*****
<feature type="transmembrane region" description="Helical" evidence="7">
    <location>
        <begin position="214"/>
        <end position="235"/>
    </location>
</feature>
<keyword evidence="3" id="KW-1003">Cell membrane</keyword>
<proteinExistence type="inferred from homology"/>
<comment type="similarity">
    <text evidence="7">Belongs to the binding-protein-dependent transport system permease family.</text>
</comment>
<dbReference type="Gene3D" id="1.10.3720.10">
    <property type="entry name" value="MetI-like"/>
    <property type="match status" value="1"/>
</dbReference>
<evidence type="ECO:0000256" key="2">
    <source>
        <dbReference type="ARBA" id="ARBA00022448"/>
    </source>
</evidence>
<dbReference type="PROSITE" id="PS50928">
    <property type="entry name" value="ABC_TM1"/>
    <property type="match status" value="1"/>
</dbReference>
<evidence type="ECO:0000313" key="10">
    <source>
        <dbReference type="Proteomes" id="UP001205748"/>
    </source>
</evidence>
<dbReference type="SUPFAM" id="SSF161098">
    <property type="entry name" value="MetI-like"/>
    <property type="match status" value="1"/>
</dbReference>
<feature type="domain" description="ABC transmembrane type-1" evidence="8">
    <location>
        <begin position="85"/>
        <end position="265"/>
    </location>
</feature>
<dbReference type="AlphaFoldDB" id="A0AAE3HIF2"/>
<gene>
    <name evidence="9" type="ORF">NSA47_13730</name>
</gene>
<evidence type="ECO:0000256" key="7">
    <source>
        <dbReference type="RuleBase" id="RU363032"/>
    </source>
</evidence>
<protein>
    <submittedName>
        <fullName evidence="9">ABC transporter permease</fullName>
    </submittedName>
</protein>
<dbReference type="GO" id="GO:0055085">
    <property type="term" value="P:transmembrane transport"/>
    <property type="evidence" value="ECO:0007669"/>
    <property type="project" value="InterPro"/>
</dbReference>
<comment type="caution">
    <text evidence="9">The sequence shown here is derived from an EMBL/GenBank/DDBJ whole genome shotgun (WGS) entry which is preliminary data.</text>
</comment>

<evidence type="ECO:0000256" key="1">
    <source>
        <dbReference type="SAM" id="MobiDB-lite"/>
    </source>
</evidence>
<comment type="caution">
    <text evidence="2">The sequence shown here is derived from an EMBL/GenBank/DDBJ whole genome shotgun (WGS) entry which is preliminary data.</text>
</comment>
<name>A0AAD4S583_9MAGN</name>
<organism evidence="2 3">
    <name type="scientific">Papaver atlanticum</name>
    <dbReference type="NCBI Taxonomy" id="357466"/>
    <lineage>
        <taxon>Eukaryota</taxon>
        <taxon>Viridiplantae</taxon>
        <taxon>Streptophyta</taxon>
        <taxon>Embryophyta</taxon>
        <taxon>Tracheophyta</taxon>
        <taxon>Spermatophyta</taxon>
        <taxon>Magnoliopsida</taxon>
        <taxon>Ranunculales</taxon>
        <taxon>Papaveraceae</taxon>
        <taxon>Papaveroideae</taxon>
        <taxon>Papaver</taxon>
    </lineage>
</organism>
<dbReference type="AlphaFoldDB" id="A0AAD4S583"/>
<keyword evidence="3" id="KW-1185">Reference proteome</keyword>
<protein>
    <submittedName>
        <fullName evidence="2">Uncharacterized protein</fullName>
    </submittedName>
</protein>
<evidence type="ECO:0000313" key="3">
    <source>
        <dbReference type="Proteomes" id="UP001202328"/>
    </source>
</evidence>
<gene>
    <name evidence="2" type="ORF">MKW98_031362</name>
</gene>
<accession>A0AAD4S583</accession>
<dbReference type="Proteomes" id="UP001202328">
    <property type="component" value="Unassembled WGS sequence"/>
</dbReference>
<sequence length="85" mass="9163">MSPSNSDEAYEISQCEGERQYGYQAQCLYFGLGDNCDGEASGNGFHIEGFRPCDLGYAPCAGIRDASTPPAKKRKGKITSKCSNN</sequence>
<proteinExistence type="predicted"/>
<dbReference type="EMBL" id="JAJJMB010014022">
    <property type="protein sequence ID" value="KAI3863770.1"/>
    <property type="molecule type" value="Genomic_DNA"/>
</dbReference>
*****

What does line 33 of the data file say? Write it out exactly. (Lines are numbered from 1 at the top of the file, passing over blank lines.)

</dbReference>